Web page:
Intel Corp's first-quarter earnings appeared to reassure investors on Tuesday that the company's profit margins were finally starting to improve after a period of price cutting and heavy spending.
The company, the world's largest chip maker and a closely watched indicator of the health of the technology industry, said that first-quarter profit rose 19 percent partly as a result of a one-time tax benefit and the company's move to a more efficient production process, while sales fell slightly.
"We certainly continue to see a competitive pricing environment," Andy Bryant, the chief financial officer, said in a conference call on Tuesday with analysts. "But we find ourselves in a better position than we were in a year ago."
On the critical measurement of gross profit margin, the company surprised Wall Street by surpassing its own projections for the first quarter. Gross margin was 50.1 percent, higher than the 49.6 percent recorded in the previous quarter and above the 49 percent Intel projected for the quarter in January.
The company attributed the good news to lower microprocessor unit costs and the selling off of reserved inventory, which helped offset lower revenue and the high start-up costs of moving to 45-nanometer production, a more advanced chip-making process.
Similarly, the company projected that gross margin for the year would be about 51 percent, higher than its earlier forecast of about 50 percent.
Investors applauded the prospect that margin pressure was finally easing. The report was released after the market's close on Tuesday, and Intel's shares rose US$0.47, or 2.24 percent, in after-hours trading. In regular trading, Intel's stock increased US$0.29, to close at US$20.98 a share.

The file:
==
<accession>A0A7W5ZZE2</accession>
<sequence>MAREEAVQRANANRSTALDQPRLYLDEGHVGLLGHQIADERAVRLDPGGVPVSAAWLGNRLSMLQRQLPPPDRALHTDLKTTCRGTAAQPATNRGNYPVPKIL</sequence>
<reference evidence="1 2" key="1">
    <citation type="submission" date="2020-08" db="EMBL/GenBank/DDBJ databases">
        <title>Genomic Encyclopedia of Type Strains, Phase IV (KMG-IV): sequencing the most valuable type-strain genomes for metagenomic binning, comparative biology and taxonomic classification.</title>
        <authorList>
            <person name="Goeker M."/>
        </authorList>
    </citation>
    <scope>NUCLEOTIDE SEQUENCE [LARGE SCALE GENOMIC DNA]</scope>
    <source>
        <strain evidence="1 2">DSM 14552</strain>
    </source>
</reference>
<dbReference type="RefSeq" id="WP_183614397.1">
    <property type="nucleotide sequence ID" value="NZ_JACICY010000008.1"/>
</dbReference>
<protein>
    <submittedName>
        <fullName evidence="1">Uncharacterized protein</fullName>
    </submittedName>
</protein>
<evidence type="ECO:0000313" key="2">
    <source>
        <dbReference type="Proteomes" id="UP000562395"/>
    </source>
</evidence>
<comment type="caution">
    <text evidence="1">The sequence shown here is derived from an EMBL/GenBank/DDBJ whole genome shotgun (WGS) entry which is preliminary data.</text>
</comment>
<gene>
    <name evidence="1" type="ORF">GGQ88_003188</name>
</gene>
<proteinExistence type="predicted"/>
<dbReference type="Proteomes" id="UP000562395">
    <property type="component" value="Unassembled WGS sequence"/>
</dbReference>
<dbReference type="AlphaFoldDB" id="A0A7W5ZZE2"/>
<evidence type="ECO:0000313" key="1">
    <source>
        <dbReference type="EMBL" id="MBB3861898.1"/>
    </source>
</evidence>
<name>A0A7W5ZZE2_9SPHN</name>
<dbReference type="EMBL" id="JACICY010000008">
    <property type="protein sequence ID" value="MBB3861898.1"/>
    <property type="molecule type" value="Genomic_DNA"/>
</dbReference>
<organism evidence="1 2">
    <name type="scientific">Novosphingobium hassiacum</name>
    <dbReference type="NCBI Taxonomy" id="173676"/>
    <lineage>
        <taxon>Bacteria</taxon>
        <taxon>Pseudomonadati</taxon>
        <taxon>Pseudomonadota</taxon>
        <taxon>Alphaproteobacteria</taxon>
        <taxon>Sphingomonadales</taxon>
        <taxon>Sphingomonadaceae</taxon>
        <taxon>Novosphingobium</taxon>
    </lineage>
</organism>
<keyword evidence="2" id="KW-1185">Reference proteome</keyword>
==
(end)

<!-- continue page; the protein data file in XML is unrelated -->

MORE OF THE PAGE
The company, had "strong momentum and relatively stable pricing" during the first quarter, said Paul Otellini, Intel's chief executive.
Intel reported a profit of US$1.61 billion, or US$0.27 a share, compared with US$1.36 billion, or US$0.23 a share, a year earlier. First-quarter sales declined 1 percent, to US$8.85 billion, from US$8.94 billion.
Analysts surveyed by Thomson Financial forecast earnings of US$0.22 a share, excluding the tax benefit, and sales of US$8.9 billion.
Last week, rival Advanced Micro Devices Inc (AMD) surprised investors by announcing that it would report revenue in the first quarter of US$1.23 billion, far below the US$1.53 billion analysts forecast.
AMD blamed lower selling prices for its processors, as well as lower unit sales, and said it would make cutbacks in hiring and spending to further reduce operating costs. AMD is scheduled to release its earnings report today.
Looking ahead to the second quarter, Intel expects revenue of US$8.2 billion to US$8.8 billion, below analysts' forecast for revenue of US$8.86 billion. But Bryant told analysts that the slowdown was in part a normal seasonal pattern.
Intel executives on Tuesday pointed to developments in chip-making that are enabling it to pack more features into its processors. That, in turn, is helping keep costs down and prices stable. At a developer conference in Beijing on Monday, Intel described plans to feature a "system on a chip" in the coming quarters, a move that leads to increased efficiency, lower prices and less energy use.
The company also said on Tuesday that its corporate restructuring was a quarter ahead of schedule.